The minerals, mixed with recycled fly ash from a coal plant, would reflect light and mimic the changes in color of the rocks from yellow to ochre throughout the day. “The casting of the walls is a beautiful story about how they work with the light,” Burnette notes. “The concrete is cast in a way that was reflective, so the walls communicate the changing qualities of light similar to the pieces of glass—or silica—in the sandstone cliffs.”
The Layout As guests arrive at Amangiri, they traverse up to a breezeway punctuated by a large picture window. “A lot of the Aman resorts have a beautiful sculpture or piece of art at the end of their entryway,” Al-Sayed says. “With this site, we realized we don’t really need art—the view of the Grand Staircase-Escalante National Monument is a painting in and of itself, and that view is changing constantly with the light and the time of day.”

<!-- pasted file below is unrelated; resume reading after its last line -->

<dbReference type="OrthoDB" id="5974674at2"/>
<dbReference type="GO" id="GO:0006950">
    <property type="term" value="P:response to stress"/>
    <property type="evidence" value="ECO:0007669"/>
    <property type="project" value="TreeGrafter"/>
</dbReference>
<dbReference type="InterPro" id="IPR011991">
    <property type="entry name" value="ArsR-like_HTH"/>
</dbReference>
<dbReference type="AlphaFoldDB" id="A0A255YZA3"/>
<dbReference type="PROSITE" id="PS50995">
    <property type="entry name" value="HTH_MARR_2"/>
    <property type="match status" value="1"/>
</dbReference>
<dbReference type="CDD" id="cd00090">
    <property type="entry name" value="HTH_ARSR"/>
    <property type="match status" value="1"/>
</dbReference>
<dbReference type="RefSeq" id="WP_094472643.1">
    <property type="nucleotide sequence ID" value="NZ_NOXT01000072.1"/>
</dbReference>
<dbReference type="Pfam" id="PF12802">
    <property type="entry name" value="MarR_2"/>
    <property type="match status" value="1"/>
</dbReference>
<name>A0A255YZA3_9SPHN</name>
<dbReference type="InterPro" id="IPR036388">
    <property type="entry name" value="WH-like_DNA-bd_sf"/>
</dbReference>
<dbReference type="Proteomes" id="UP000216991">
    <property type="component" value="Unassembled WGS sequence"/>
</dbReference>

The hub of the resort that comprises the check-in, dining room and kitchen was conceived as the living room of an estate house. The pool around the rock would serve as a piazza for people to gather. Walkways that lead to the guest rooms in two separate wings are outside experiences, so guests can be immersed in nature. “We knew that some of the most memorable experiences would be walking in the spaces between, which I learned going to Taliesin West at the Frank Lloyd Wright School of Architecture,” Burnette says. “So essentially you’re always walking in the landscape.”
Wrapped around a rock formation that juts into a sparkling basin of turquoise water, the pool resembles a natural spring among the canyonlands. “The first designs were more out in the desert,” explains Al-Sayed. “But then we started to bring it back toward the rock, using the architecture as a way to interact with it more directly, absorbing the energy of that rock in the heart of the resort so that you are always coming back to it.”